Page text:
Here, I concern myself only with Nietzsche's recommendation of hardness and avoidance of pity. One of the most important of all statements of Nietzsche's position can be found in 'Beyond Good and Evil,' Book Four, Section 338. Here, as elsewhere, his survey is defective. He sees no need for {modification} of hardness, no need for {adjustment} of hardness because the examples of pain and suffering which he gives are of one kind, the kind that leads to insight, the kind that enriches. 'The whole economy of my soul and the balance effected by "distress," the way new springs and needs break open, the way in which old wounds are healing, the way whole periods of the past are shed - all such things that may be involved in distress are of no concern to our dear pitying friends: they wish to help and have no thought of the personal necessity of distress, although terrors, deprivations, impoverishments, midnights, adventures, risks, and blunders are as necessary for me and for you as are their opposites...No, the "religion of pity" (or "the heart") commands them to help, and they believe that they have helped most when they have helped most quickly.' (Translation of Walter Kaufmann.)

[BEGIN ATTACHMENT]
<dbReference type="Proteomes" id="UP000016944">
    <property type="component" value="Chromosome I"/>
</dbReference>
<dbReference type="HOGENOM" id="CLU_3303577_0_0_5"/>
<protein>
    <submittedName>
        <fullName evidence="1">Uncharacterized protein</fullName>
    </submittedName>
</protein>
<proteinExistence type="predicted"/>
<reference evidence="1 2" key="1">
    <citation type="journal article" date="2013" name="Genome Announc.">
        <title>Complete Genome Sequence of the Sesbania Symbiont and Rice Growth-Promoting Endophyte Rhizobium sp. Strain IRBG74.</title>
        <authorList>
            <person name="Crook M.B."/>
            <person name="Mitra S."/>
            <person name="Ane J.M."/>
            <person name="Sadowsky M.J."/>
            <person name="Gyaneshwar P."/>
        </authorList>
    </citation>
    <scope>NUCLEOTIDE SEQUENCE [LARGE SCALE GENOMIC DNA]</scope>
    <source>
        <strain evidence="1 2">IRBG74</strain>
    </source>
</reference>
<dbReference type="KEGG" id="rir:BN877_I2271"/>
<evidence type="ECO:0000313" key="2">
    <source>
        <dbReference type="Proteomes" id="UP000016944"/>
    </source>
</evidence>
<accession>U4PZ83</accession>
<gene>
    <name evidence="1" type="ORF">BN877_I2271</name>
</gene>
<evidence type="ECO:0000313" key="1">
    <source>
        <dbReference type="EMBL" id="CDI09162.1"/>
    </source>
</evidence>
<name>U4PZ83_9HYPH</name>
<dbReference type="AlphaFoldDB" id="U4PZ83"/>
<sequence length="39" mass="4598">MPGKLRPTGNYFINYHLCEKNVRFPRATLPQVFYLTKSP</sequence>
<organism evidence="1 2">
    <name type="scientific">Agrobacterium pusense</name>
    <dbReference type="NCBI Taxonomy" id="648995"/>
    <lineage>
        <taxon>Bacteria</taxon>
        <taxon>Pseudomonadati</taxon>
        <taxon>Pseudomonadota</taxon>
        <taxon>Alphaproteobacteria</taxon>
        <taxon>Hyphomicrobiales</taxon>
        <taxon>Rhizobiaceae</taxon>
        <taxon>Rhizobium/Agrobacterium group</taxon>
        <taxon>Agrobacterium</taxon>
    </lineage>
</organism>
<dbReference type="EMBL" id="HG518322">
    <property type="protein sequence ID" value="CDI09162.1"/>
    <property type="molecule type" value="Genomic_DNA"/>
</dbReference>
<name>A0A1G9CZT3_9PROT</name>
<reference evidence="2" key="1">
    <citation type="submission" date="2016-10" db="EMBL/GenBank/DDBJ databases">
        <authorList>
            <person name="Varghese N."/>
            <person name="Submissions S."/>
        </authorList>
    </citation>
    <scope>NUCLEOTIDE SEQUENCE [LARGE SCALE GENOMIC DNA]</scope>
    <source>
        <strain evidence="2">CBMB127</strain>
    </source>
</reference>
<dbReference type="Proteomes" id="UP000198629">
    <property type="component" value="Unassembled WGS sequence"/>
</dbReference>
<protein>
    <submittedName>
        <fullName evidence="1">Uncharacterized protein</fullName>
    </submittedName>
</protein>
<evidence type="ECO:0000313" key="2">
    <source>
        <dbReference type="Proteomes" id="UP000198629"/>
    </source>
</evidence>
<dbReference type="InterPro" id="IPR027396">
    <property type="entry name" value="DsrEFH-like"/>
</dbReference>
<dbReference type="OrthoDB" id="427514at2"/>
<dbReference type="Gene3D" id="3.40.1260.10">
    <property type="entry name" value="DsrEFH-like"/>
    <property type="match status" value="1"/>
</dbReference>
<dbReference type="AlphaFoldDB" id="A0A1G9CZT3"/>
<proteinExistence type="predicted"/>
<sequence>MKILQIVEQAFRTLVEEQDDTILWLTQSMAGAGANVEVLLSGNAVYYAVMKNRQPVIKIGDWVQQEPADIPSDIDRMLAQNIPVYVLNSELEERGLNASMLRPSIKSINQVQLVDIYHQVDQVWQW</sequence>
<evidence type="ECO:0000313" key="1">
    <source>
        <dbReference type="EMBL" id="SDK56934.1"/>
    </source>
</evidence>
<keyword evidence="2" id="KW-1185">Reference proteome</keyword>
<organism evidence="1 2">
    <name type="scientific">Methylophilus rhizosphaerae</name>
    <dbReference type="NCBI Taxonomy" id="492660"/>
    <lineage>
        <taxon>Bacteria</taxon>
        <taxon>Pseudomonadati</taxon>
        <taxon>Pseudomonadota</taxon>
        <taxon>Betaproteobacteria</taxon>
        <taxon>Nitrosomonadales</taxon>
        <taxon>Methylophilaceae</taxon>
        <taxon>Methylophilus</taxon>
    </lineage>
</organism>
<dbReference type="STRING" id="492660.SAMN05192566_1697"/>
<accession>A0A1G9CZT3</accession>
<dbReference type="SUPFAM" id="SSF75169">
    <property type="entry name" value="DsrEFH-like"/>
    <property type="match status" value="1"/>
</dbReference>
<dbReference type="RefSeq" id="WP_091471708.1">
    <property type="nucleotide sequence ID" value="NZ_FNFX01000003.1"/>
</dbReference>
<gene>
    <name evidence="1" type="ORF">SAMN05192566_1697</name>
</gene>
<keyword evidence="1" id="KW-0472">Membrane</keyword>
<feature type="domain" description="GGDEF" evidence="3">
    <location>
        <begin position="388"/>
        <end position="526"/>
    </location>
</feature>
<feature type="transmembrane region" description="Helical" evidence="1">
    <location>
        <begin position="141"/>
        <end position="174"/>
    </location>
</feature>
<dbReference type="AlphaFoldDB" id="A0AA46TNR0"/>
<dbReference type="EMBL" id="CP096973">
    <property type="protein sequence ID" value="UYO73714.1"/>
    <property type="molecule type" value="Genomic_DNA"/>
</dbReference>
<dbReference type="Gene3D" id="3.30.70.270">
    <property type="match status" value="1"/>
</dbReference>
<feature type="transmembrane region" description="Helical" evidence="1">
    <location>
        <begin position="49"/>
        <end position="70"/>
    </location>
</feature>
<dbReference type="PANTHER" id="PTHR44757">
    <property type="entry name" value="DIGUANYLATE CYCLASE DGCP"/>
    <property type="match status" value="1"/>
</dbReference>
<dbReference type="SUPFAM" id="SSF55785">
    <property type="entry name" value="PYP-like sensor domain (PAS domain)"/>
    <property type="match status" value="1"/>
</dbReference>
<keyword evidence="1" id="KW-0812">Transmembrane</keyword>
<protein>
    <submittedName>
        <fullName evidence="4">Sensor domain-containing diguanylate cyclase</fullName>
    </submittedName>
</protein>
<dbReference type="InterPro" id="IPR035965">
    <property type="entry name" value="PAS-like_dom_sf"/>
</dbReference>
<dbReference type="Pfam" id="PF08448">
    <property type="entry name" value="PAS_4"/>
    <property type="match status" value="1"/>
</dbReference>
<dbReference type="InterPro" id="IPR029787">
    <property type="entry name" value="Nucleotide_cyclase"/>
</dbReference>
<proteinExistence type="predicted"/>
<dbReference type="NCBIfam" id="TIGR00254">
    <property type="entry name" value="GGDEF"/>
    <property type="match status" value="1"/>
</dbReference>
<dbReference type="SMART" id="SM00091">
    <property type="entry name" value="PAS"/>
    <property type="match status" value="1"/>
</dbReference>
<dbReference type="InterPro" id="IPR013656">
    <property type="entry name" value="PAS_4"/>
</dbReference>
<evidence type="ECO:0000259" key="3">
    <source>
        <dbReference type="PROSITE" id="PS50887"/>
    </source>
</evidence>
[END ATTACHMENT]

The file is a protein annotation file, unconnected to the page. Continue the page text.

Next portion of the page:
A much fuller and better survey than Nietzsche's would have to include the severe and intractable pain that goes on and on, with never the healing of 'old wounds' but only newer and worse wounds, giving not the least opportunity of reflection, constructive thought or growth. Nietzsche's thought would lead to the abandonment not just of pity but of analgesics and anaesthetics.